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Great Galapagos

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It was this remote, volcanic archipelago that inspired Charles Darwin’s ground-breaking theory of natural selection and, 185 years since his visit, you can still see much of the enchanting wildlife that captivated him. Dorothy Veitch reports

Sea lions cavorting on the sand

Enchanted Isles
Lying 1,000 kilometres off the coast of Ecuador, the Galapagos Islands are probably the most famous wildlife-watching destination on the planet. The isolated terrain, now fiercely protected, shelters an incredible diversity of plant and animal species, many found nowhere else on Earth. It’s a terrific place to visit any time of year. Temperatures range from 21°-30°C.

View from the top of Bartolomé Island

Heavenly wildlife
The Galapagos is made up of 13 volcanic islands, six smaller ones and more than 100 islets, and each has its own unique landscape and wildlife. One island is best known for its birdlife, another for prehistoric-looking marine iguanas and yet another for giant tortoises. However, you find many species, such as sea lions, lava lizards, turnstones and whimbrels, at most visitor sites.

Tourism is strictly controlled

Protected national park
An impressive 97% of the Galapagos is designated as national park and you can only visit specific visitor sites accompanied by certified naturalist guides. At each visitor site, you’re shown a marked trail that you must stick to – you can’t go wondering off on your own disturbing the wildlife. Some sites have wet landings (you wade to shore from skiffs) and others have dry landings (you step foot directly on dry land). The Galapagos National Park limits the number of visitors to each island and coordinates each tour ship’s itinerary.

A red-bellied frigate bird

Birds of paradise
Be sure to make it to Genovessa Island, known as Bird Island because of the many and varied bird species that nest there. You spot blue-footed boobies tapping out their bizarre mating rituals, frigate birds flaunting their red bellies and gigantic gulls snuggling up in the crook of a lava rock.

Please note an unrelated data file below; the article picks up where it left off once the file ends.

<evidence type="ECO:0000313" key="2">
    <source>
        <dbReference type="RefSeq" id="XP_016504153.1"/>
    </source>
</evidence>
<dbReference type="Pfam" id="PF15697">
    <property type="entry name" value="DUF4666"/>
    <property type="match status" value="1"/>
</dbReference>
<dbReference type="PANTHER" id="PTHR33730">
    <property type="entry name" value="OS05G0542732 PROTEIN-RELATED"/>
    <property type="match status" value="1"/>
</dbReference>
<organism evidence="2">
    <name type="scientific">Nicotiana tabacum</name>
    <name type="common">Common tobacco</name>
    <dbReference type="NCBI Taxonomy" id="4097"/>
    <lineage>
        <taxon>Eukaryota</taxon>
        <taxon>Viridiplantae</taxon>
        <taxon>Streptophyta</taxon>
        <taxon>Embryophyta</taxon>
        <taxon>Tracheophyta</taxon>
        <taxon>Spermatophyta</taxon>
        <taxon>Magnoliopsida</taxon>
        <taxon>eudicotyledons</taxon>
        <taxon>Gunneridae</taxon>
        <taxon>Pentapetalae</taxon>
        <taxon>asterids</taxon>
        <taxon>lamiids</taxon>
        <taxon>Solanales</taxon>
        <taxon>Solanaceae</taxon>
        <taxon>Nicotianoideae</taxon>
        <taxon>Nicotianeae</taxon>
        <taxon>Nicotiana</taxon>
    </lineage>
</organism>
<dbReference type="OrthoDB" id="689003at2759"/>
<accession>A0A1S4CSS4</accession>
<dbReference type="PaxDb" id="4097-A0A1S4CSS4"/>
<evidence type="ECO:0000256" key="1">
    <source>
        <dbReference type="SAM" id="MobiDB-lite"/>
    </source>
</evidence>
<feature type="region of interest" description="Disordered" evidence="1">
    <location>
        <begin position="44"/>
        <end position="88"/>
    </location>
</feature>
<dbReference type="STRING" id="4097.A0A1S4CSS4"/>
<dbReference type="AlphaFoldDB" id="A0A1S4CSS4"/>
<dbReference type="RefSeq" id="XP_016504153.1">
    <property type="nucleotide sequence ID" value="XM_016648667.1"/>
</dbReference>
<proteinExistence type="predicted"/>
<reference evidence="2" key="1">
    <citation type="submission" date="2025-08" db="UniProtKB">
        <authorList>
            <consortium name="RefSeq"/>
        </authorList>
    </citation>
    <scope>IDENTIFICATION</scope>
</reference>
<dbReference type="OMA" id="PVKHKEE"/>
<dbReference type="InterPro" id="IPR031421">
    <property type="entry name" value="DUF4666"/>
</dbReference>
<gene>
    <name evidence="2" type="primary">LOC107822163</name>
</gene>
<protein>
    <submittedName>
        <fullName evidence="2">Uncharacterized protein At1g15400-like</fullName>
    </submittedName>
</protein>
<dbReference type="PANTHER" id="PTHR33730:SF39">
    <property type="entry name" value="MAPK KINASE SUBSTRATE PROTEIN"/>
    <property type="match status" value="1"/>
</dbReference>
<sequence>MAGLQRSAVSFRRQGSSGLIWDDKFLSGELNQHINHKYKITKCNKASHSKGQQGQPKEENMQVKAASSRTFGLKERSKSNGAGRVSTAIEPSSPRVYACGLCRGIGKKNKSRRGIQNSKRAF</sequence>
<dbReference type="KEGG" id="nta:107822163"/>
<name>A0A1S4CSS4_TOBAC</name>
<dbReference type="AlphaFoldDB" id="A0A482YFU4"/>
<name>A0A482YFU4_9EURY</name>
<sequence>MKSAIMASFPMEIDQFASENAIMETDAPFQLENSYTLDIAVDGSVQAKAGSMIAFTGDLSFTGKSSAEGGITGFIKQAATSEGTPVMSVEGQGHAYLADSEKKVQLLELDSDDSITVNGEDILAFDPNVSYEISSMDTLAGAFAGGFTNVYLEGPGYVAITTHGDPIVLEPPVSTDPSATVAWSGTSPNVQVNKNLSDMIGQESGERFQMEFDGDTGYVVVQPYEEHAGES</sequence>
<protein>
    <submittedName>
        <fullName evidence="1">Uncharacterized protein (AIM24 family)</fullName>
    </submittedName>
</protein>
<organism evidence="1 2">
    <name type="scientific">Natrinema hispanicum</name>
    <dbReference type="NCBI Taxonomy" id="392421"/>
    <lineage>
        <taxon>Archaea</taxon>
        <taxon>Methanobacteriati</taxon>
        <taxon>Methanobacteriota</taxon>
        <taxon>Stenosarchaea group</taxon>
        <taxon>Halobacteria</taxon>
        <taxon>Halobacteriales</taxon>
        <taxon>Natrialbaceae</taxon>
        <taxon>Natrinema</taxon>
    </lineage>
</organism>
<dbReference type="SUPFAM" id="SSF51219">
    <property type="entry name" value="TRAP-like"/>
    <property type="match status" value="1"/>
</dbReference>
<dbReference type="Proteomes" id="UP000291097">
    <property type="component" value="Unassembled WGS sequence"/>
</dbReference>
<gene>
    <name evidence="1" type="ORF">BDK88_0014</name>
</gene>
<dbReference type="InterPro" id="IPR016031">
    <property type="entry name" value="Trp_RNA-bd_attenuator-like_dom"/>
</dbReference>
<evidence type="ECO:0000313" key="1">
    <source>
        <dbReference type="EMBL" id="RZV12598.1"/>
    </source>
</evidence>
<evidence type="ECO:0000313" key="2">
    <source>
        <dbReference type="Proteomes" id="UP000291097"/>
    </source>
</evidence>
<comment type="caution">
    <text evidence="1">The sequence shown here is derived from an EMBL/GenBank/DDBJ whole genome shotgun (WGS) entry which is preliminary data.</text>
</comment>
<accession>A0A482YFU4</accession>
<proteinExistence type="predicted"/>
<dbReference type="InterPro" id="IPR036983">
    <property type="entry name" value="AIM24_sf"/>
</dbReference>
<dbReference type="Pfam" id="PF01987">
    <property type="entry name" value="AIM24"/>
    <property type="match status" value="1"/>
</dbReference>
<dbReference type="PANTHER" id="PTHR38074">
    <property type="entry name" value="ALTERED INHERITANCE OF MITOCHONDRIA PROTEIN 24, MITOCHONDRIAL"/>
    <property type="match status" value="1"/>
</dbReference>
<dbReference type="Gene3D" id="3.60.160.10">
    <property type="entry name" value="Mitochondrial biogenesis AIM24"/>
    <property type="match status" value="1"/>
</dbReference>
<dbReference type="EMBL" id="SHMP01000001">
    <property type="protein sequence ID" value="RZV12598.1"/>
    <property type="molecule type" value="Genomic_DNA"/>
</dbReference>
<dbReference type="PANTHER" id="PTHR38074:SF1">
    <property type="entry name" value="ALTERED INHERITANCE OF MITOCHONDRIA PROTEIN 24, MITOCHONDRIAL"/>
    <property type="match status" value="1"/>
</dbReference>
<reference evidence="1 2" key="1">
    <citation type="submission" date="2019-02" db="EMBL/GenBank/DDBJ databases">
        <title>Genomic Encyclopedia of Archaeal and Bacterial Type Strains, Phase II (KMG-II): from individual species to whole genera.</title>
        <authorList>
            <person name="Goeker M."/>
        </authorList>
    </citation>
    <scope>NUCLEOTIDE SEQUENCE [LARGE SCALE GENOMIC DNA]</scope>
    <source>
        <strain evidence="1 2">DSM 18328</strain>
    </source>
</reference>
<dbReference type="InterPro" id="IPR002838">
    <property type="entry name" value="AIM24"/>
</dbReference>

Diving with whale shark

Befriending sharks
Diving and snorkelling are a must in the Galapagos, bringing you nose to nose with fabulous tropical fish and rays. On land, visitors are asked to keep a 2-metre distance from the wildlife but this is not the case underwater. Even the sharks are friendly – they have no interest in eating people thanks to the great abundance of tasty fish.

Marine iguanos are found only on the Galapagos Islands

Relaxing with iguanas
One of the most surprising things about the Galapagos is just how fearless the wildlife is. The birds and animals give you no more than a cursory glance. And the absence
of natural predators on many of the islands means that those that have made it all the way to this remote spot can live and breed in safety and without restriction.

Tour ships accommodate some 170,000 tourists a year

Getting around
The best way to see as much as possible is to book a cabin on a liveaboard boat. The tour ships vary in size and each has accommodation to fit most budgets. Visitors enjoy packed itineraries, with activities ranging from snorkelling to hiking. In the evening, the ships up anchor and sail to another location, so that each day brings a new island to explore.

Wherever you stay, you’re bang in the heart of paradise

Hunkering down
If you want a day or two to get back your land legs, you can opt to stay ashore on the islands of Santa Cruz, San Cristobal, Floreana or Isabela. A short kayak away you might find a sheltered cove where oversized plovers nest in the cliffs. And wading into the sea, you might experience the thrill of seeing a penguin dive off a rock and dart past you, before circling back for another look.

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